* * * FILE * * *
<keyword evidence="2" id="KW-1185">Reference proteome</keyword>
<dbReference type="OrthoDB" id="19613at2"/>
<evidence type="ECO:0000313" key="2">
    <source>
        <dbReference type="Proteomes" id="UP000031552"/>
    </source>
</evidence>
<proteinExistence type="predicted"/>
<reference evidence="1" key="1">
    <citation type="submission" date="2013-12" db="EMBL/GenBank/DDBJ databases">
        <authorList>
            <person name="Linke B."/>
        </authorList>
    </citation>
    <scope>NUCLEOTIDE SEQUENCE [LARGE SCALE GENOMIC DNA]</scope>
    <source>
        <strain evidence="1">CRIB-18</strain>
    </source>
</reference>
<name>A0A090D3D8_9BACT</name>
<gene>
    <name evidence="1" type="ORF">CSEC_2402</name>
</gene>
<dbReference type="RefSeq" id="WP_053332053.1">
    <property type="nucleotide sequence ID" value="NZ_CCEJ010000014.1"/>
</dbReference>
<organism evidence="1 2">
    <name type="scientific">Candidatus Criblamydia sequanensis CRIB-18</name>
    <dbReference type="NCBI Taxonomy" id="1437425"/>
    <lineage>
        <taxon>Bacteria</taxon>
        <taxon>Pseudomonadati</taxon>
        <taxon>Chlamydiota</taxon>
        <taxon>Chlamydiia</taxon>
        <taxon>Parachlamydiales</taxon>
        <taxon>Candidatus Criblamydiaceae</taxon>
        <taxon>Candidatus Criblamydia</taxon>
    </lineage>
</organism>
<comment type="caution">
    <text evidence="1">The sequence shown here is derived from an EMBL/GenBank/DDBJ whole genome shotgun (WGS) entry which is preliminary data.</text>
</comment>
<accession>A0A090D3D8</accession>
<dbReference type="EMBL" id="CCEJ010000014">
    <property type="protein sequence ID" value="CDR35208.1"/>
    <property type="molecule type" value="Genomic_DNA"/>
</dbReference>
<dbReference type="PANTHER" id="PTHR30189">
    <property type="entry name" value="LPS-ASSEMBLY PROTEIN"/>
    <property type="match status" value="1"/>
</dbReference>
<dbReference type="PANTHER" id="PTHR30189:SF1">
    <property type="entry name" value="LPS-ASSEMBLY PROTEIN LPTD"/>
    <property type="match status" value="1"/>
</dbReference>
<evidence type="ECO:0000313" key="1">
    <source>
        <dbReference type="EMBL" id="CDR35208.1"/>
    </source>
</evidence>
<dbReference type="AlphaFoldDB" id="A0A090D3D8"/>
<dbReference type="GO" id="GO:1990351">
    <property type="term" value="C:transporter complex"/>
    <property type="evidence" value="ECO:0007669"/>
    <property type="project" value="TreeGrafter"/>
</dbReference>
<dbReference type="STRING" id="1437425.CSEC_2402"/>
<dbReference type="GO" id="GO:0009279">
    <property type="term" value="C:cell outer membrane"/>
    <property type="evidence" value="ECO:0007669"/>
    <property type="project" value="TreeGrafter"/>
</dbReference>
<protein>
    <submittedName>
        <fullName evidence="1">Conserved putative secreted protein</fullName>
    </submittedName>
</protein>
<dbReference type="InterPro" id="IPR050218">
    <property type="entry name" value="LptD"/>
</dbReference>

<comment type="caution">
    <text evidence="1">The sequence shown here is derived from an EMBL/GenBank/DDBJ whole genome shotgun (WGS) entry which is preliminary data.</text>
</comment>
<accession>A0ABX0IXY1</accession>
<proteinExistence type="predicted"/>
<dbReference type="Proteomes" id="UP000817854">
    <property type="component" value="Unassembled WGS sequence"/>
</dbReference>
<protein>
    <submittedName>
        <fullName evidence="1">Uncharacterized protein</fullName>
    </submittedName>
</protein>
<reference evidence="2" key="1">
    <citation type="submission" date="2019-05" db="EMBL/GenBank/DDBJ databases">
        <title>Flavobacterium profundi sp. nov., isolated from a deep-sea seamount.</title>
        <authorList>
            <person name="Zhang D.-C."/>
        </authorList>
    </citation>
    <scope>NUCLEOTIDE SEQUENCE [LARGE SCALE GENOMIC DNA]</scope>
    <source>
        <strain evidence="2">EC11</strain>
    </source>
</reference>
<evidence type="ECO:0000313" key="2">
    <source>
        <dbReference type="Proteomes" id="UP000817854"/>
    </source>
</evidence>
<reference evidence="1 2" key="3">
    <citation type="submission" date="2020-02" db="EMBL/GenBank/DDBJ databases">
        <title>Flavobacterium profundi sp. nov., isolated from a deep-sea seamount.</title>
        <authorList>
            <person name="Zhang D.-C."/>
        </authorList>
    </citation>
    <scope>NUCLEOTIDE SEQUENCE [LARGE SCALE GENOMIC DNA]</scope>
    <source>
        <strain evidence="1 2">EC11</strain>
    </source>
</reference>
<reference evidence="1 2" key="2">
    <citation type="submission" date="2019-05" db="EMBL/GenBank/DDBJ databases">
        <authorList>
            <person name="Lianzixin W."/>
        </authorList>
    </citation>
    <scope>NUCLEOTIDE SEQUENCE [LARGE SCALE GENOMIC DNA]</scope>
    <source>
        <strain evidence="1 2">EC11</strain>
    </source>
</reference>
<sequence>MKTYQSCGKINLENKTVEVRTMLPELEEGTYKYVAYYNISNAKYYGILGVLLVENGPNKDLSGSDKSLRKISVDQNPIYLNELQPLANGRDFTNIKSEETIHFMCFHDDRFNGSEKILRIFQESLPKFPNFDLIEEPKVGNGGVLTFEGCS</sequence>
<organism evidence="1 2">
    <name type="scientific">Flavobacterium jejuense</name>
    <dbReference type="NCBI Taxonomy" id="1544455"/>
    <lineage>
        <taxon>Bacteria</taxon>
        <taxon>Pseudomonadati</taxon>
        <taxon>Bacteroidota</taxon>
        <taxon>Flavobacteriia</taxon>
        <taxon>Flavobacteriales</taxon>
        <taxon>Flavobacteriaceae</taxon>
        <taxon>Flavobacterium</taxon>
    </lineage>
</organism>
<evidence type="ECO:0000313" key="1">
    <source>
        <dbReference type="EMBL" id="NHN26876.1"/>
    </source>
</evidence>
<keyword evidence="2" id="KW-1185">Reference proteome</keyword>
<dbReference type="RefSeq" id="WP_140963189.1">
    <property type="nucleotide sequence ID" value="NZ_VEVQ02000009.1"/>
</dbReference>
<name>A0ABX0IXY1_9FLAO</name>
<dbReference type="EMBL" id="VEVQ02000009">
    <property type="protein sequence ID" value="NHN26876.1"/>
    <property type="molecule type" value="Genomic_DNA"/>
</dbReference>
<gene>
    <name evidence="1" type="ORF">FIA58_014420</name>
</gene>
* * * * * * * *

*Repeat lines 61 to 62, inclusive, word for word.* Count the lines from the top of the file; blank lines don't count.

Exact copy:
<dbReference type="AlphaFoldDB" id="A0A090D3D8"/>
<dbReference type="GO" id="GO:1990351">